Assuntos
Técnicas Genéticas , Filogenia , Programação Linear , Software , Virus da Influenza A Subtipo H5N1/genética
17.
Viruses ; 11(2)2019 02 23.
Artigo em Inglês | MEDLINE | ID: mdl-30813415

RESUMO

Highly pathogenic avian influenza (HPAI) H5N1 and low pathogenic avian influenza (LPAI) H7N9 viruses pose a severe threat to public health through zoonotic infection, causing severe respiratory disease in humans. While HPAI H5N1 human infections have typically been reported in Asian countries, avian H7N9 human infections have been reported mainly in China. However, Canada reported a case of fatal human infection by the HPAI H5N1 virus in 2014, and two cases of human illness associated with avian H7N9 virus infection in 2015. While the genomes of the causative viruses A/Alberta/01/2014 (H5N1) (AB14 (H5N1)) and A/British Columbia/1/2015 (H7N9) (BC15 (H7N9)) are reported, the isolates had not been evaluated for their pathogenicity in animal models. In this study, we characterized the pathogenicity of AB14 (H5N1) and BC15 (H7N9) and found that both strain isolates are highly lethal in mice. AB14 (H5N1) caused systemic viral infection and erratic proinflammatory cytokine gene expression in different organs. In contrast, BC15 (H7N9) replicated efficiently only in the respiratory tract, and was a potent inducer for proinflammatory cytokine genes in the lungs. Our study provides experimental evidence to complement the specific human case reports and animal models for evaluating vaccine and antiviral candidates against potential influenza pandemics.


Assuntos
Virus da Influenza A Subtipo H5N1/patogenicidade , Subtipo H7N9 do Vírus da Influenza A/patogenicidade , Influenza Humana/virologia , Doença Relacionada a Viagens , Animais , Aves/virologia , Canadá/epidemiologia , Citocinas/genética , Citocinas/imunologia , Modelos Animais de Doenças , Feminino , Humanos , Virus da Influenza A Subtipo H5N1/genética , Virus da Influenza A Subtipo H5N1/isolamento & purificação , Subtipo H7N9 do Vírus da Influenza A/genética , Subtipo H7N9 do Vírus da Influenza A/isolamento & purificação , Pulmão/virologia , Camundongos , Camundongos Endogâmicos BALB C , Infecções por Orthomyxoviridae/patologia , Reação em Cadeia da Polimerase , Replicação Viral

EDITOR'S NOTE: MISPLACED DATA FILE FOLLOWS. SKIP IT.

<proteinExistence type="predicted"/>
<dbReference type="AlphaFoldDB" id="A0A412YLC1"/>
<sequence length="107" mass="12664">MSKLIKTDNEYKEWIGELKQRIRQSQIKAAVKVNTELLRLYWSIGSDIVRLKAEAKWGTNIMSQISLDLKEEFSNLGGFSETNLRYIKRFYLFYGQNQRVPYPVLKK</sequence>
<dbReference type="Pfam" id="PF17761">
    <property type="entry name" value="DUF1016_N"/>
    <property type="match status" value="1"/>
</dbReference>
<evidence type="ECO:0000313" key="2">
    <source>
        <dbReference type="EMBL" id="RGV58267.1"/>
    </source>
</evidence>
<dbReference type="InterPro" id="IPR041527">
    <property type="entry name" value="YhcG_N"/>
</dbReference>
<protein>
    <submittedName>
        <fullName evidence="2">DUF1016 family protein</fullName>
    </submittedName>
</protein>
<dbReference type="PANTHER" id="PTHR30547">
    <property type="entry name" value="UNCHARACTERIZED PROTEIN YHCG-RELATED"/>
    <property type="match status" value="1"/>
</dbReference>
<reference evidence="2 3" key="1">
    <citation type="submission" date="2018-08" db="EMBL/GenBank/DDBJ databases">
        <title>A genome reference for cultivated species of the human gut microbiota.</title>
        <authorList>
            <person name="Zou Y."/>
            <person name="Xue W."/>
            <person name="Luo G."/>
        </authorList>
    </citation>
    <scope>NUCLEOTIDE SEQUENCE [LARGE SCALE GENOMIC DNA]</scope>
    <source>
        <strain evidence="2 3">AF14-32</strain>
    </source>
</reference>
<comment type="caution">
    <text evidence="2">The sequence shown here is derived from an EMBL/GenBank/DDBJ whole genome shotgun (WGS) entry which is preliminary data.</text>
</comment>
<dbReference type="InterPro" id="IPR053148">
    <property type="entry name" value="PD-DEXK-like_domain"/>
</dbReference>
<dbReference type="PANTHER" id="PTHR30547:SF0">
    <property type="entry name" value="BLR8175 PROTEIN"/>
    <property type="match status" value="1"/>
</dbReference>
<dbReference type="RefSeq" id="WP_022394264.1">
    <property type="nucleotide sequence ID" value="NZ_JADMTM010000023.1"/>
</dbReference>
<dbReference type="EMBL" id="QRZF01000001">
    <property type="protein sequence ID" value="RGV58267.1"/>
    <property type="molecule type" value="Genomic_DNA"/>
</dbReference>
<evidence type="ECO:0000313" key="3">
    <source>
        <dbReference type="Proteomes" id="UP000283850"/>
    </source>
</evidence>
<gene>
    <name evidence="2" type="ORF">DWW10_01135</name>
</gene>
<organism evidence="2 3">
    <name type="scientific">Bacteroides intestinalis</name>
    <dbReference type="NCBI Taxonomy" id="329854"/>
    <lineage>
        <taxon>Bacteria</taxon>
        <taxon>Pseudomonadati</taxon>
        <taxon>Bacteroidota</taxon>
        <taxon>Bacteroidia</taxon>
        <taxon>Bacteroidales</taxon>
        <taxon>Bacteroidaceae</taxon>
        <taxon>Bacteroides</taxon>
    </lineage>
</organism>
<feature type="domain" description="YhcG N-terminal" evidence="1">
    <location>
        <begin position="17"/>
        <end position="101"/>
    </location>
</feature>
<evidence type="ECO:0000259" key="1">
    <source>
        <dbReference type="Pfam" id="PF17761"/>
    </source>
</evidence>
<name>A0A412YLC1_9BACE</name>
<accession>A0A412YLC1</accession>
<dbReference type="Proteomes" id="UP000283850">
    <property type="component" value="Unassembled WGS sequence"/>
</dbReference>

18.
Viruses ; 11(3)2019 03 26.
Artigo em Inglês | MEDLINE | ID: mdl-30917500

RESUMO

Highly pathogenic avian influenza (HPAI) and Newcastle disease are economically important avian diseases worldwide. Effective vaccination is critical to control these diseases in poultry. Live attenuated Newcastle disease virus (NDV) vectored vaccines have been developed for bivalent vaccination against HPAI viruses and NDV. These vaccines have been generated by inserting the hemagglutinin (HA) gene of avian influenza virus into NDV genomes. In laboratory settings, several experimental NDV-vectored vaccines have protected specific pathogen-free chickens from mortality, clinical signs, and virus shedding against H5 and H7 HPAI viruses and NDV challenges. NDV-vectored H5 vaccines have been licensed for poultry vaccination in China and Mexico. Recently, an antigenically chimeric NDV vector has been generated to overcome pre-existing immunity to NDV in poultry and to provide early protection of poultry in the field. Prime immunization of one-day-old poults with a chimeric NDV vector followed by boosting with a conventional NDV vector has shown to protect broiler chickens against H5 HPAI viruses and a highly virulent NDV. This novel vaccination approach can provide efficient control of HPAI viruses in the field and facilitate poultry vaccination.


Assuntos
Vetores Genéticos , Virus da Influenza A Subtipo H5N1/genética , Vacinas contra Influenza/genética , Influenza Aviária/prevenção & controle , Vírus da Doença de Newcastle/genética , Animais , Anticorpos Antivirais/imunologia , Antígenos Virais/genética , Antígenos Virais/imunologia , Galinhas , Glicoproteínas de Hemaglutininação de Vírus da Influenza/genética , Glicoproteínas de Hemaglutininação de Vírus da Influenza/imunologia , Humanos , Virus da Influenza A Subtipo H5N1/patogenicidade , Vacinas contra Influenza/imunologia , Influenza Aviária/virologia , Influenza Humana/virologia , Vacinas Atenuadas/genética , Vacinas Atenuadas/imunologia , Eliminação de Partículas Virais
19.
Influenza Other Respir Viruses ; 13(4): 407-414, 2019 07.
Artigo em Inglês | MEDLINE | ID: mdl-30714323

RESUMO